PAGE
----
Texas Campaign for the Environment Fund released a detailed research report, the Dallas-Fort Worth State of the Region Recycling Report at Balcones Resources recycling facility on Tuesday. Recycling advocates, as well as business managers from two Texas-based recycling companies, Balcones and Recycle Revolution, highlighted opportunities for more local recycling programs.
The report found that nearly all cities in the Metroplex have some form of recycling for single-family residences. Often, this service includes a weekly curbside pickup from the city or a contracted recycler. These programs have widespread participation, but only cover a small fraction of the waste generated.
A majority of DFW residents live in multi-family complexes, and most cities and private contractors have done very little to offer comprehensive recycling services to those buildings. The story for commercial buildings and construction projects is very much the same.
Residents are asking the question, why doesn’t my workplace recycle? Why can’t I recycle in my apartment or at the park down the street? City officials and recycling companies are beginning to respond to these questions, because they know the vast majority of wasted materials come from these sources. We need to take a more holistic approach to resource management.
The “Dallas Zero Waste Plan,” a long term strategy for the city to reduce and recycle 85% of disposed materials by 2040. The plan is a step in the right direction, but so far, recycling has “flat-lined” in Dallas.
The failure to increase recycling rates since 2013 is largely attributable to a lack of imagination and interest from the Apartment Association and other stakeholders to expand access. Surprisingly, small suburban communities such as Little Elm and Euless – not to mention Fort Worth – have beaten Dallas to the punch in terms of providing recycling for people in apartments and condos.
Many Dallas apartment and condo residents are disappointed with the lack of recycling services provided by their building managers. Some, like retired green architect Diane Tasian, have taken matters into their own hands.
“When my husband and I moved into a condo it didn’t seem right that the building was only recycling paper,” Tasian said at the press conference, “I had taken the recycling service in our old neighborhood for granted. It took about 3 years of advocacy for the HOA to implement a full recycling program and now recycling is so much easier!”
Eddie Lott, the founder of Recycle Revolution in Dallas, spoke to the press about the partnership between his small company and Balcones Resources.
“People tend to think of businesses as cut-throat and highly competitive. While competition is important in the recycling business, so is partnership. Our warehouse in Dallas doesn’t have big sorting machines to separate mixed paper, plastics, and metals, so we work with Balcones to maximize the materials we keep out of landfills.”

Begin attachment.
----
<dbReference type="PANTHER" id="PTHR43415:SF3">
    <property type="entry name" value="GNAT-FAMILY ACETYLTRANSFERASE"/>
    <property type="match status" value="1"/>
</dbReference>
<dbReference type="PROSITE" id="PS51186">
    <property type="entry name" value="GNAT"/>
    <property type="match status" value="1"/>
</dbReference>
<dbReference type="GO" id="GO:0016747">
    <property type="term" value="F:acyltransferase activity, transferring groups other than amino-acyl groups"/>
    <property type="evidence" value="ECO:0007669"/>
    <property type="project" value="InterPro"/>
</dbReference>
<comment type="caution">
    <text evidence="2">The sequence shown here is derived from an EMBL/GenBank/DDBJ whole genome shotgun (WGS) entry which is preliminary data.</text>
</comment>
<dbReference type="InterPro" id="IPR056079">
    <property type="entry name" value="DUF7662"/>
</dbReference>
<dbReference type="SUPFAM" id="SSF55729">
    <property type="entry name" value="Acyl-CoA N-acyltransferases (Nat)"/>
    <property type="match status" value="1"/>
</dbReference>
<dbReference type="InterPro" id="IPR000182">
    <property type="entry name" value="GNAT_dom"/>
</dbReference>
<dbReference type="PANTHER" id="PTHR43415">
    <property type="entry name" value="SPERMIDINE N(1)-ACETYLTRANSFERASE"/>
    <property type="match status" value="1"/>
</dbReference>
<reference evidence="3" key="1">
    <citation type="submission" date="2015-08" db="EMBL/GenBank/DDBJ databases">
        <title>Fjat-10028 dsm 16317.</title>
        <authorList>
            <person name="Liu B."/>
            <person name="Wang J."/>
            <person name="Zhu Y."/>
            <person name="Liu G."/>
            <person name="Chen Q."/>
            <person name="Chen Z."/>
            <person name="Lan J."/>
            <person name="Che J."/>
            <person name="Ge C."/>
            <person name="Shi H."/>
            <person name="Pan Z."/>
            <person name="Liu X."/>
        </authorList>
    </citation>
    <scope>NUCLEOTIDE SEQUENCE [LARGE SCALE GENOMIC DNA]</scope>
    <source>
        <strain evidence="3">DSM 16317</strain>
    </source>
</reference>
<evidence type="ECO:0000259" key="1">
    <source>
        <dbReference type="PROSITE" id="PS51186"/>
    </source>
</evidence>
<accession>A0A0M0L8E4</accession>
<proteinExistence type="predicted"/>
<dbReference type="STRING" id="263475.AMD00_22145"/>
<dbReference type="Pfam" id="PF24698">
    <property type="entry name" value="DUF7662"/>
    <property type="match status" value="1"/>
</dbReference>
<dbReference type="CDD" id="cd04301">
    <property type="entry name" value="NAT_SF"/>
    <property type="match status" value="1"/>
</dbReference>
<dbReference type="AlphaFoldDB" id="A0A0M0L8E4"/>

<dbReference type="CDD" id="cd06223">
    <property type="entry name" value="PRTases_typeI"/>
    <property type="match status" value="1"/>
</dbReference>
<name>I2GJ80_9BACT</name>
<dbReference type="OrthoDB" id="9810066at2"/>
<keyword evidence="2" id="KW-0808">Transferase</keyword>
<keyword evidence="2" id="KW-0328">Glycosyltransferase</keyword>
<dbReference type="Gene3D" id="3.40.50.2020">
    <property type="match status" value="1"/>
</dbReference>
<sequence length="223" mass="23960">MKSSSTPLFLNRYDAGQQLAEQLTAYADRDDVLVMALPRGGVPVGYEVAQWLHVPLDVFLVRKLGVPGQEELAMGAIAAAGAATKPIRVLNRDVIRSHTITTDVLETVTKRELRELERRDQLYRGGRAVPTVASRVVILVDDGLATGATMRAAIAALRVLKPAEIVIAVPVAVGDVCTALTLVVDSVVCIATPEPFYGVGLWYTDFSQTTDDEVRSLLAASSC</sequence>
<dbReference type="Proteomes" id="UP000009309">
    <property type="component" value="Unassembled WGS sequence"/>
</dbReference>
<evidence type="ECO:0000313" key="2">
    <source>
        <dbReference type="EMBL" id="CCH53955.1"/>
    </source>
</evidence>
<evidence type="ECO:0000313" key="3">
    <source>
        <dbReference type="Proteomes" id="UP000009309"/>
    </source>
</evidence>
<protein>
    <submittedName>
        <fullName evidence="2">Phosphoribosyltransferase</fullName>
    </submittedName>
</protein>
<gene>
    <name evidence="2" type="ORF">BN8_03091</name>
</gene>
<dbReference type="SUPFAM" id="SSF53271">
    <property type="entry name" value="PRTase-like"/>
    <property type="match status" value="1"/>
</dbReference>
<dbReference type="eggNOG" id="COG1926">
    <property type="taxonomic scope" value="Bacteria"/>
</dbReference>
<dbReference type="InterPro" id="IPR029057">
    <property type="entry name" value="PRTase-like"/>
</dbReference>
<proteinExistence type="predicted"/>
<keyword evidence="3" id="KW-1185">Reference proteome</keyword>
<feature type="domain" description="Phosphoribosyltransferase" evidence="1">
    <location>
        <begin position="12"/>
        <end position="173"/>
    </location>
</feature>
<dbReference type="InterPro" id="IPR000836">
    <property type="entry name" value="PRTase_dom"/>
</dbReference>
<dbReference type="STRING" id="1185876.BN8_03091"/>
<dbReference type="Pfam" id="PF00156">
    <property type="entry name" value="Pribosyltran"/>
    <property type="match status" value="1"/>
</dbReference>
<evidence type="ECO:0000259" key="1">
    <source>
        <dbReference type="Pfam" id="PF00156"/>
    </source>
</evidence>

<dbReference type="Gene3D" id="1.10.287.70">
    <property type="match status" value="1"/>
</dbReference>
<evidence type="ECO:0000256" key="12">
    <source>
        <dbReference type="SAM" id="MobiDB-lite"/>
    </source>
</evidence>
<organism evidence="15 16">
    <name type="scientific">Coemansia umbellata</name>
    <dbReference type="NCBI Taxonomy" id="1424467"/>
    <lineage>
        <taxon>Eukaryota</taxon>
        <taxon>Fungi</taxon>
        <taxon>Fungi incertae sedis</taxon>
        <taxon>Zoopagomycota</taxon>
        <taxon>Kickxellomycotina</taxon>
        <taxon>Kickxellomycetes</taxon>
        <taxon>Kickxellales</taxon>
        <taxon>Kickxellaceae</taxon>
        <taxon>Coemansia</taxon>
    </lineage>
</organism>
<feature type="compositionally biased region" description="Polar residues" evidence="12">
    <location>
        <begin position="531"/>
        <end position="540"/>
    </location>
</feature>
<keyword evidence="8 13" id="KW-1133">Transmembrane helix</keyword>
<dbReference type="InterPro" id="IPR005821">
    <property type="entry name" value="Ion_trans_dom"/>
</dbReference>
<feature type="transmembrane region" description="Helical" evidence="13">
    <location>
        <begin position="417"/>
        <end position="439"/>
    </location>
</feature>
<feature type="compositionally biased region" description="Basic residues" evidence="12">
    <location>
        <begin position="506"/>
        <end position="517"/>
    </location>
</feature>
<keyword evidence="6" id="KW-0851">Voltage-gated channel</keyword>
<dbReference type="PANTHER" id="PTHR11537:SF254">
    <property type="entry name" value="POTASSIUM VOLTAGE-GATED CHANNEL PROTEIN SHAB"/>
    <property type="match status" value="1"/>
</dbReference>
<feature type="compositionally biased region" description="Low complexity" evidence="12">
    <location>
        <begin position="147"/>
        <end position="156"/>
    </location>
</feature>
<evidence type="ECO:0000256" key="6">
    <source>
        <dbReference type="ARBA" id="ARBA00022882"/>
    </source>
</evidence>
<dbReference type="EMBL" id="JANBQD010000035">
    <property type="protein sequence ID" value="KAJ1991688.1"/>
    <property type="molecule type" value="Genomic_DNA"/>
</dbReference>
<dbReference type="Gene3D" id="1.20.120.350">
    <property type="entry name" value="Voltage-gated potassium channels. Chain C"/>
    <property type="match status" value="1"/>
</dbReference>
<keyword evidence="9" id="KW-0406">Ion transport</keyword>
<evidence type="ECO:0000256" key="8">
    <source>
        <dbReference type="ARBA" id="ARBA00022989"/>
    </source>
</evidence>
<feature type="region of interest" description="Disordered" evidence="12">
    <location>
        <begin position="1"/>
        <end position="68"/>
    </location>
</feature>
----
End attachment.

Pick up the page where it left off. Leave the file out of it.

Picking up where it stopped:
Some businesses are looking no further than their local recycling facility and scrap yards to source materials for new products. “One of the most exciting things for me is when we’re approached by a local artist, carpenter, or entrepreneur who is looking to make something new of old crates, pallets, or electronic waste,” added Lott, “The fewer miles traveled the better. There’s no reason to ship recyclables overseas if people are repurposing them right here in Dallas.”
Recycle Revolution is working to encourage more bars and restaurants to recycle glass, a material that can be recycled and remanufactured within forty miles of their warehouse in Dallas. The family-owned recyclers also collect over 100,000 pounds of food scraps, which are turned into compost and resold within the Metroplex.
Balcones Resources started recycling in Austin in the early nineties, and they now have locations in Austin, Little Rock, and Dallas. According to their website, they service over “80% of the Class A buildings in downtown Dallas.”
“Our company was founded on principles of sustainable resource management. We do not own or operate a landfill, so we’re interested in keeping as many recyclables out of landfills as possible,” said Sam Vasquez, Dallas General Manager, “We are currently in the site evaluation phase for building a new MRF in the Dallas area that will allow us to manage significant growth in volume. With this new facility we will have more capabilities to support comprehensive programs for recycling in apartments and business throughout the Metroplex. Increasing the collection of recyclables means additional jobs at our facility and a longer life for landfills in the area.”
Texas Campaign for the Environment Fund is sharing the recycling report with local officials, recycling advocates and business leaders to help expand programs for responsible resource management in North Texas and beyond.
Some charts from the report are included below. A copy of the report is available on Texas Campaign for the Environment Fund’s website.